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05-10-2009, 05:41 PM   #16
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Quote:
 Originally Posted by beenthere So what would a 2,000 sq ft rancher, with a 2,000 sq ft basement come out to. In an area with 5,560 HDDs??? What would a 2,400 sq ft 2 story with a 1,200 sq ft basement come out to, at the same 5,560 HHD's???
Lemme' check.

X BTU/sq. ft./HDD

X/(2000 + 2000)/5560 = 5560X/4000 should equal 4.4, so X should equal 3.2 BTU if this house is as lossy as that in the study.

X/(2400 + 1200)/5560 = 5560X/3600 should equal 4.4, so X should equal 2.8 BTU if this house is as lossy as that in the study.

This study
http://www.focusonenergy.com/files/D...udy_report.pdf
Btu/ft2 - HDD

I take this to mean BTU/ft²/HDD, which equals (BTU-HDD)/ft² but if they mean
BTU/(ft²-HDD) there is a whole different meaning.

The first meaning is that, for a house of given insulation value, as the HDD goes up the BTU usage goes up, and this makes sense, physically.

Last edited by Yoyizit; 05-10-2009 at 06:04 PM.

05-10-2009, 05:55 PM   #17
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Quote:
 Originally Posted by chemist1961 so i used 398.7 cubic meters, feb - 28 day billing period with 664.10 degree days. House is 2800 ft including unfinished 1100 ft basement basement, 80,000btu he furnace rated 95% efficient. How much am i losing? I fine tuned the programmable tstat in march
xxxxxxxxx

Last edited by Yoyizit; 05-10-2009 at 06:16 PM.

 05-10-2009, 06:29 PM #18 An old Tradesmen   Join Date: Oct 2008 Location: Somewhere Posts: 34,591 Rewards Points: 8,168 Any form of HDD to calculate heat loss. Is BOGUS. HDD doesn't take daily or nightly conditions into account. 15 HDDs when they come form day light hours. Requires far less heat/BTUs, then when they come from the dark/sunless/or cloudy days. But, someone somewhere always tries to come up with a cheat formula. A heat loss calc is the way to determine what size furnace. Multiply your per sq ft per HDD using a 65HDD factor and see what you come up with for both houses.

 05-10-2009, 07:02 PM #19 Member   Join Date: Jul 2008 Location: NW of D.C. Posts: 5,990 Rewards Points: 2,000 That Wisconsin study is scrambling what brains I have left. 398.7 cubic meters = 140 therms of NG in 28 days = 5 therms/day 2900 sq. ft. gives 5/2900 = 170 BTU/day/sq. ft. 170/664 = 0.26 BTU/day/sq. ft./HDD My house, 838 therms of NG in 90 days = 9.3 therms/day 3100 sq. ft. gives 9.3/3100 = 300 BTU/day/sq.ft. 300/2658 = 0.11 BTU/day/sq.ft. Mr. 61, I doubt that my 1964 house uses twice the energy yours does. I think your NG provides more therms per cu. ft. than my NG does or you have your heat turned down. We use 73F/64F during the winter. Mr. There, averaging over a whole winter cancels out day/night/cloud cover variations unless I live on the equator and he lives in a place with perpetual winter cloud cover. What you trade off with averaging is accuracy. Maybe with Manual J I get +/- 10%. Averaging over a winter with Canada and DC maybe gives an error of +/- 20%. Places with climate extremes may give an error of +/- 100%, which means you have to take other factors into account besides just HDD and sq. ft.. Without data from more Canadian and DC houses, I can't say whether 0.11 and 0.26 is a Statistically Significant difference. "In statistics, a result is called statistically significant if it is unlikely to have occurred by chance." That bookmarked study may tell me, if I can figure out their data taking methods. Last edited by Yoyizit; 05-10-2009 at 07:27 PM.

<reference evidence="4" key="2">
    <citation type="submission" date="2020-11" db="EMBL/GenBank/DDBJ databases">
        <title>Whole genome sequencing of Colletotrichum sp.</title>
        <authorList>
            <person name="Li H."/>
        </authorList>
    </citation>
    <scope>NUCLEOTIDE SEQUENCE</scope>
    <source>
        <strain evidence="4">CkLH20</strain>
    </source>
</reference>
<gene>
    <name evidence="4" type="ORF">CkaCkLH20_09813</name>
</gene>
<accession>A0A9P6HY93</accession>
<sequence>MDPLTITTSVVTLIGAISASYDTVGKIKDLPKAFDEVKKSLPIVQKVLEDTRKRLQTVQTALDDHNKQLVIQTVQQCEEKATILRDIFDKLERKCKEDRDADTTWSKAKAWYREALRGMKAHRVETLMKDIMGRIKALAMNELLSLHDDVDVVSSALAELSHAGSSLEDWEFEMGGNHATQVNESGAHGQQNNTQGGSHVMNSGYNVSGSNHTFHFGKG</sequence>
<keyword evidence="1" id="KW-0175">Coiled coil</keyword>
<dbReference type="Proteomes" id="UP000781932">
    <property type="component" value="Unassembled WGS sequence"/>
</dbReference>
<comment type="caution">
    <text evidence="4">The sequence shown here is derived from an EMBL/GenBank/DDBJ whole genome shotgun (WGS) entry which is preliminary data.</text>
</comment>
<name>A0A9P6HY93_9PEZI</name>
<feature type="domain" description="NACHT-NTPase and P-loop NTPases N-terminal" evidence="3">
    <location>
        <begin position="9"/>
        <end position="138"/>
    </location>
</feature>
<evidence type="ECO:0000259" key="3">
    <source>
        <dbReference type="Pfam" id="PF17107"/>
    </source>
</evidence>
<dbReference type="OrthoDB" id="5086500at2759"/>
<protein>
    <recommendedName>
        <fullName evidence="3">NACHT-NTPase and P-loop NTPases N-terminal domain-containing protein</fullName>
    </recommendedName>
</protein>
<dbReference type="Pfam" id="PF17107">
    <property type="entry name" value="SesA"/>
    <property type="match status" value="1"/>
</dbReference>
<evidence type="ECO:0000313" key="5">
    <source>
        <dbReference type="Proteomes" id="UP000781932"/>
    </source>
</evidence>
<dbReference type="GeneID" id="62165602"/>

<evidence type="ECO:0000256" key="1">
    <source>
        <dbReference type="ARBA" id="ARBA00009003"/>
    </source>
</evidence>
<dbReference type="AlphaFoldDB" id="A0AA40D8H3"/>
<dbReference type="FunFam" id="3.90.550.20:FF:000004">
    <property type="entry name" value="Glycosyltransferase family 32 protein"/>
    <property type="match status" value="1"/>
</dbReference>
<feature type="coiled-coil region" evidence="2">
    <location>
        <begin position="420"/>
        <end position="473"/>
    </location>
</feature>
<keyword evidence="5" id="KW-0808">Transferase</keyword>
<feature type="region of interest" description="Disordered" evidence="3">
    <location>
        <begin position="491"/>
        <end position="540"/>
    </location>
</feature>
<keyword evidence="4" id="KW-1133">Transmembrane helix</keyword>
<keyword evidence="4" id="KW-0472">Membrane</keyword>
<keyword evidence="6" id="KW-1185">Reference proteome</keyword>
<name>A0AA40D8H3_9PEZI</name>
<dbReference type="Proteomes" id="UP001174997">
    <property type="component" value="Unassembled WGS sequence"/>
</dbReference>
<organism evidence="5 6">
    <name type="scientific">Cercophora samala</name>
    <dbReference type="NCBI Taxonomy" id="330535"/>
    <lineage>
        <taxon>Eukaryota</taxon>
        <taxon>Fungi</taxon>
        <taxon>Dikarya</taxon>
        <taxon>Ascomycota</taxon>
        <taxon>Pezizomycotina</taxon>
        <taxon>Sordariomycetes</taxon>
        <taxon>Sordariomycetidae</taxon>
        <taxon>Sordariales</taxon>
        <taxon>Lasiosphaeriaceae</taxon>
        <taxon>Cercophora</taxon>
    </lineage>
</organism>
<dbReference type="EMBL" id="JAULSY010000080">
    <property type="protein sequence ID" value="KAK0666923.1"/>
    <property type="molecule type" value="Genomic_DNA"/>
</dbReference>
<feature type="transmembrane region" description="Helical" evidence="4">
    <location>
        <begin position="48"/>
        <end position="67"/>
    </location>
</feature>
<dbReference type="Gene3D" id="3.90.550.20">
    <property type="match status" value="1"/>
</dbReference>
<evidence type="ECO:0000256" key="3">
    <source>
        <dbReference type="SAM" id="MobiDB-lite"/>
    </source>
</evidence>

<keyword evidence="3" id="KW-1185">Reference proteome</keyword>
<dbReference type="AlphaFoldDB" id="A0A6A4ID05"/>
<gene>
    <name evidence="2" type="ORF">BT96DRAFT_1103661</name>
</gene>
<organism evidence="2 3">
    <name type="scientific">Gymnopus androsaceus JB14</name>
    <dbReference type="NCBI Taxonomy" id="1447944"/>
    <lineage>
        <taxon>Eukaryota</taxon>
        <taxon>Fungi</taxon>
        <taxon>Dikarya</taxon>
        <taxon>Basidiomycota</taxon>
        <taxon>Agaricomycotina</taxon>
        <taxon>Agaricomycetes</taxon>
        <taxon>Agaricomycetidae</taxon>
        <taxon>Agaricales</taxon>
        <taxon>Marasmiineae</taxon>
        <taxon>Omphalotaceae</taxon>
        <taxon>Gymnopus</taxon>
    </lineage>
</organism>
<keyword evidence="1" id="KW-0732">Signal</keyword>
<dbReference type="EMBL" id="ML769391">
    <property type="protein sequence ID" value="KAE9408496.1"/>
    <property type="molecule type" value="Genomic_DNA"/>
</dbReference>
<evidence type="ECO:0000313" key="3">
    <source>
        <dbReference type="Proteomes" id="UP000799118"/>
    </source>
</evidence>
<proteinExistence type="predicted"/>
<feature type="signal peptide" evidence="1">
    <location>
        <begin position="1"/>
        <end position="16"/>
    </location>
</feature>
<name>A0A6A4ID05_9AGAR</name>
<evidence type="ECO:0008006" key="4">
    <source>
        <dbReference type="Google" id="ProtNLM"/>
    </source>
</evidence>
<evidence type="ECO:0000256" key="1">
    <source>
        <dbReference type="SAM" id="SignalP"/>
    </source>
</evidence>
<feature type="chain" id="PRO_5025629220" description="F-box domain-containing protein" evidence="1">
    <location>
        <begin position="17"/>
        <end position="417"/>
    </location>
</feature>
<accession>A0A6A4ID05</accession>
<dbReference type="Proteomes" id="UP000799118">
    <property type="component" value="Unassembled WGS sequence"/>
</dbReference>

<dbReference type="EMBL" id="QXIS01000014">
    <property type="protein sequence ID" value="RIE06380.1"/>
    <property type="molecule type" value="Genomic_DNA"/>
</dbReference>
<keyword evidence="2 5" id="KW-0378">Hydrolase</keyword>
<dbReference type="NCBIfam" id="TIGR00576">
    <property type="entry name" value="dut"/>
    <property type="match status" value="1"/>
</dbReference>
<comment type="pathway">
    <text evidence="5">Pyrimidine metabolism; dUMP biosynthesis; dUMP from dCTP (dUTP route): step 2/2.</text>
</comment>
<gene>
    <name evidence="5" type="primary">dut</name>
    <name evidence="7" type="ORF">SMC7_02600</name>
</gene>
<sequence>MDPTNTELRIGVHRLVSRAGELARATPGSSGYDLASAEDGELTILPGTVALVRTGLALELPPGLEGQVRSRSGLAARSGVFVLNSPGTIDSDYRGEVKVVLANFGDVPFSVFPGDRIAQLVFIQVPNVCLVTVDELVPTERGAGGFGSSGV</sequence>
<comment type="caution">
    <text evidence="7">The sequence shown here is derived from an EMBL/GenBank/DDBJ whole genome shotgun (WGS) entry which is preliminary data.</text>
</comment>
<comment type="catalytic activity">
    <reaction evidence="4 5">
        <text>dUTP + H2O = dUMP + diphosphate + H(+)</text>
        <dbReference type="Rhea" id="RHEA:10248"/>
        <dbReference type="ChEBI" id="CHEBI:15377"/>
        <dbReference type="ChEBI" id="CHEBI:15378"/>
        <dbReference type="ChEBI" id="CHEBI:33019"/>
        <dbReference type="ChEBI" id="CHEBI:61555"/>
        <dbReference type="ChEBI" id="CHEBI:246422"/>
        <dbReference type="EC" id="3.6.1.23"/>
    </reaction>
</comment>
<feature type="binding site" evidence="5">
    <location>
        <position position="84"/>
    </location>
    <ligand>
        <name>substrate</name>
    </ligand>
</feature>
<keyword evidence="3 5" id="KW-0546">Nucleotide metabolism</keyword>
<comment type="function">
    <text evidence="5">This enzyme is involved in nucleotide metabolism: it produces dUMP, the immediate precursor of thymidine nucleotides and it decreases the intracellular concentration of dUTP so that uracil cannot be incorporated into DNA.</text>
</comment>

05-10-2009, 07:07 PM #20 An old Tradesmen   Join Date: Oct 2008 Location: Somewhere Posts: 34,591 Rewards Points: 8,168 LOL... Lot of studies. And papers written on using HHD to determine load, or fuel use. but, none of them ever check the house with an accurate load calc later. They just refudge the math to fit the results. Of teh homes they used.
05-10-2009, 07:25 PM   #21
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Quote:
 Originally Posted by beenthere LOL... Lot of studies. And papers written on using HHD to determine load, or fuel use. but, none of them ever check the house with an accurate load calc later. They just refudge the math to fit the results. Of teh homes they used.
I would hope that engineers fudge less than politicians, but who knows?
My use of statistics to find fudged data is what got me out of a job; half the people but almost no companies tolerate whistleblowers!

 05-10-2009, 07:29 PM #22 An old Tradesmen   Join Date: Oct 2008 Location: Somewhere Posts: 34,591 Rewards Points: 8,168 An engineer is like any other person. One will do all the work. Another will take what ever short cuts he can. And fudge the numbers.
05-12-2009, 06:10 AM   #23
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Must be the high test NG I'm running. Purely Canadian content, we export the low grade stuff. Sounds like I'm on the right track with the upgrades. Interesting calcualtion, thanks
I'm close to parrallel with Wisconson so similar weather but yes I do have the T stat programed for daytime, nightime, etc. My sled dog came equipped with a fur coat so she doesn't complain. I'm far from being a miser, but we run heat at 68 maximum during the day when home, lower to 62 night time by 11 pm, mid 50's when at work. I just leave the heat running late enough to keep the wife close and cuddly at night as it cools, but avoid the thermal fleece and socks and chilly sheets when we roll down the blankets for bed Every man needs a plan....
Gotta say I love the new furnace an it will only get better as I insulate the attic and basement walls

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